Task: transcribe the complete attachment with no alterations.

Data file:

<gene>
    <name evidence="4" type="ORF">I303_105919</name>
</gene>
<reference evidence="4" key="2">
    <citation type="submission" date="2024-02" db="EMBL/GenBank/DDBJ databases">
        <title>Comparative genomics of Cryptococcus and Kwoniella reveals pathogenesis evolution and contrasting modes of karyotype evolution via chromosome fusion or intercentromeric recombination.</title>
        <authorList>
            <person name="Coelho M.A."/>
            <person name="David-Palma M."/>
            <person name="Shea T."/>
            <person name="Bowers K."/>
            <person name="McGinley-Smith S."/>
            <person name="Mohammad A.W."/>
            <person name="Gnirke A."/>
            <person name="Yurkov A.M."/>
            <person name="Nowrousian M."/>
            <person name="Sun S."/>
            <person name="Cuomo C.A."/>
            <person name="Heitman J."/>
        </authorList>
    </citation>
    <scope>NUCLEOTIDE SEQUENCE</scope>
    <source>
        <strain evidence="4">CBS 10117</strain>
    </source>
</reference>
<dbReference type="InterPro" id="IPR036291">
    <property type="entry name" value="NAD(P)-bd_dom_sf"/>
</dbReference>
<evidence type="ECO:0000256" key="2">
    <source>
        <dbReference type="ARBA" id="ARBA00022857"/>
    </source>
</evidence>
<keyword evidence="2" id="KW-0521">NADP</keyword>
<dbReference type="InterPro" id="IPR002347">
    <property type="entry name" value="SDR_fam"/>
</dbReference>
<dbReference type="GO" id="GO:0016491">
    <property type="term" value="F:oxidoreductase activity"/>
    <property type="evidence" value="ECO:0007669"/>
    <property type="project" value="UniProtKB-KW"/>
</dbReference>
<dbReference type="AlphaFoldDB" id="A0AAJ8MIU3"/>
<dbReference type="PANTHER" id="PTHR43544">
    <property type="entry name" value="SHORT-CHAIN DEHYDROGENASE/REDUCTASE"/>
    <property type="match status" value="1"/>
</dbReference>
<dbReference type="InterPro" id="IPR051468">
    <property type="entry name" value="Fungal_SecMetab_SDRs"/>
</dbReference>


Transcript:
<gene>
    <name evidence="4" type="ORF">I303_105919</name>
</gene>
<reference evidence="4" key="2">
    <citation type="submission" date="2024-02" db="EMBL/GenBank/DDBJ databases">
        <title>Comparative genomics of Cryptococcus and Kwoniella reveals pathogenesis evolution and contrasting modes of karyotype evolution via chromosome fusion or intercentromeric recombination.</title>
        <authorList>
            <person name="Coelho M.A."/>
            <person name="David-Palma M."/>
            <person name="Shea T."/>
            <person name="Bowers K."/>
            <person name="McGinley-Smith S."/>
            <person name="Mohammad A.W."/>
            <person name="Gnirke A."/>
            <person name="Yurkov A.M."/>
            <person name="Nowrousian M."/>
            <person name="Sun S."/>
            <person name="Cuomo C.A."/>
            <person name="Heitman J."/>
        </authorList>
    </citation>
    <scope>NUCLEOTIDE SEQUENCE</scope>
    <source>
        <strain evidence="4">CBS 10117</strain>
    </source>
</reference>
<dbReference type="InterPro" id="IPR036291">
    <property type="entry name" value="NAD(P)-bd_dom_sf"/>
</dbReference>
<evidence type="ECO:0000256" key="2">
    <source>
        <dbReference type="ARBA" id="ARBA00022857"/>
    </source>
</evidence>
<keyword evidence="2" id="KW-0521">NADP</keyword>
<dbReference type="InterPro" id="IPR002347">
    <property type="entry name" value="SDR_fam"/>
</dbReference>
<dbReference type="GO" id="GO:0016491">
    <property type="term" value="F:oxidoreductase activity"/>
    <property type="evidence" value="ECO:0007669"/>
    <property type="project" value="UniProtKB-KW"/>
</dbReference>
<dbReference type="AlphaFoldDB" id="A0AAJ8MIU3"/>
<dbReference type="PANTHER" id="PTHR43544">
    <property type="entry name" value="SHORT-CHAIN DEHYDROGENASE/REDUCTASE"/>
    <property type="match status" value="1"/>
</dbReference>
<dbReference type="InterPro" id="IPR051468">
    <property type="entry name" value="Fungal_SecMetab_SDRs"/>
</dbReference>